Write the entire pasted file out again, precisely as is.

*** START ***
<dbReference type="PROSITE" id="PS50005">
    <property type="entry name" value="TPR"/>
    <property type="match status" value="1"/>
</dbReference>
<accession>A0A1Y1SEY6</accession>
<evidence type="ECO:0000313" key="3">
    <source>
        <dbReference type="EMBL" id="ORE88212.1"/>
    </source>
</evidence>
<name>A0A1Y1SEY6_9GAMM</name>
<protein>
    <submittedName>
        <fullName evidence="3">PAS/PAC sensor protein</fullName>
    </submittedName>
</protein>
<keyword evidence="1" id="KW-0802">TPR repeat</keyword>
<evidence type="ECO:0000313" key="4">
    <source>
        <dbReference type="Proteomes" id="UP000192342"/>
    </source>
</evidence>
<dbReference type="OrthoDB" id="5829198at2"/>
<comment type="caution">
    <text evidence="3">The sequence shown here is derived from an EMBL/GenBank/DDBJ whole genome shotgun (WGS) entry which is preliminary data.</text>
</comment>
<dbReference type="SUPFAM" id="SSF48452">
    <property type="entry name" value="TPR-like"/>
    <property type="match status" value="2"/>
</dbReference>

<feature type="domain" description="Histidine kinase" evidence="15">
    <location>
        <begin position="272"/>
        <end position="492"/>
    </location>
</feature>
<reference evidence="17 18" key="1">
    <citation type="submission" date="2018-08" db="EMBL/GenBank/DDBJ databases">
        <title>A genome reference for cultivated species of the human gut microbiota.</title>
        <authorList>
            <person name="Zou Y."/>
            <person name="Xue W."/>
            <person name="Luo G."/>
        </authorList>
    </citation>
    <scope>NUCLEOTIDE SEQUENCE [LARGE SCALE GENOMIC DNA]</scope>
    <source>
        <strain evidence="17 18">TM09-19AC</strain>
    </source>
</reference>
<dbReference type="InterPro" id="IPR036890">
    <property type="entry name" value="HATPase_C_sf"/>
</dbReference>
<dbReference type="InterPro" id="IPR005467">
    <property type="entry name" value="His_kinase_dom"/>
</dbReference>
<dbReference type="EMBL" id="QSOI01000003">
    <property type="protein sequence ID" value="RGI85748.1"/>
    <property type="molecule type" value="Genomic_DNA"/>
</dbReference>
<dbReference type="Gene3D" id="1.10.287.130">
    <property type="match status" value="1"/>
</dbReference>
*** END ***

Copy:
<dbReference type="PROSITE" id="PS50005">
    <property type="entry name" value="TPR"/>
    <property type="match status" value="1"/>
</dbReference>
<accession>A0A1Y1SEY6</accession>
<evidence type="ECO:0000313" key="3">
    <source>
        <dbReference type="EMBL" id="ORE88212.1"/>
    </source>
</evidence>
<name>A0A1Y1SEY6_9GAMM</name>
<protein>
    <submittedName>
        <fullName evidence="3">PAS/PAC sensor protein</fullName>
    </submittedName>
</protein>
<keyword evidence="1" id="KW-0802">TPR repeat</keyword>
<evidence type="ECO:0000313" key="4">
    <source>
        <dbReference type="Proteomes" id="UP000192342"/>
    </source>
</evidence>
<dbReference type="OrthoDB" id="5829198at2"/>
<comment type="caution">
    <text evidence="3">The sequence shown here is derived from an EMBL/GenBank/DDBJ whole genome shotgun (WGS) entry which is preliminary data.</text>
</comment>
<dbReference type="SUPFAM" id="SSF48452">
    <property type="entry name" value="TPR-like"/>
    <property type="match status" value="2"/>
</dbReference>

<feature type="domain" description="Histidine kinase" evidence="15">
    <location>
        <begin position="272"/>
        <end position="492"/>
    </location>
</feature>
<reference evidence="17 18" key="1">
    <citation type="submission" date="2018-08" db="EMBL/GenBank/DDBJ databases">
        <title>A genome reference for cultivated species of the human gut microbiota.</title>
        <authorList>
            <person name="Zou Y."/>
            <person name="Xue W."/>
            <person name="Luo G."/>
        </authorList>
    </citation>
    <scope>NUCLEOTIDE SEQUENCE [LARGE SCALE GENOMIC DNA]</scope>
    <source>
        <strain evidence="17 18">TM09-19AC</strain>
    </source>
</reference>
<dbReference type="InterPro" id="IPR036890">
    <property type="entry name" value="HATPase_C_sf"/>
</dbReference>
<dbReference type="InterPro" id="IPR005467">
    <property type="entry name" value="His_kinase_dom"/>
</dbReference>
<dbReference type="EMBL" id="QSOI01000003">
    <property type="protein sequence ID" value="RGI85748.1"/>
    <property type="molecule type" value="Genomic_DNA"/>
</dbReference>
<dbReference type="Gene3D" id="1.10.287.130">
    <property type="match status" value="1"/>
</dbReference>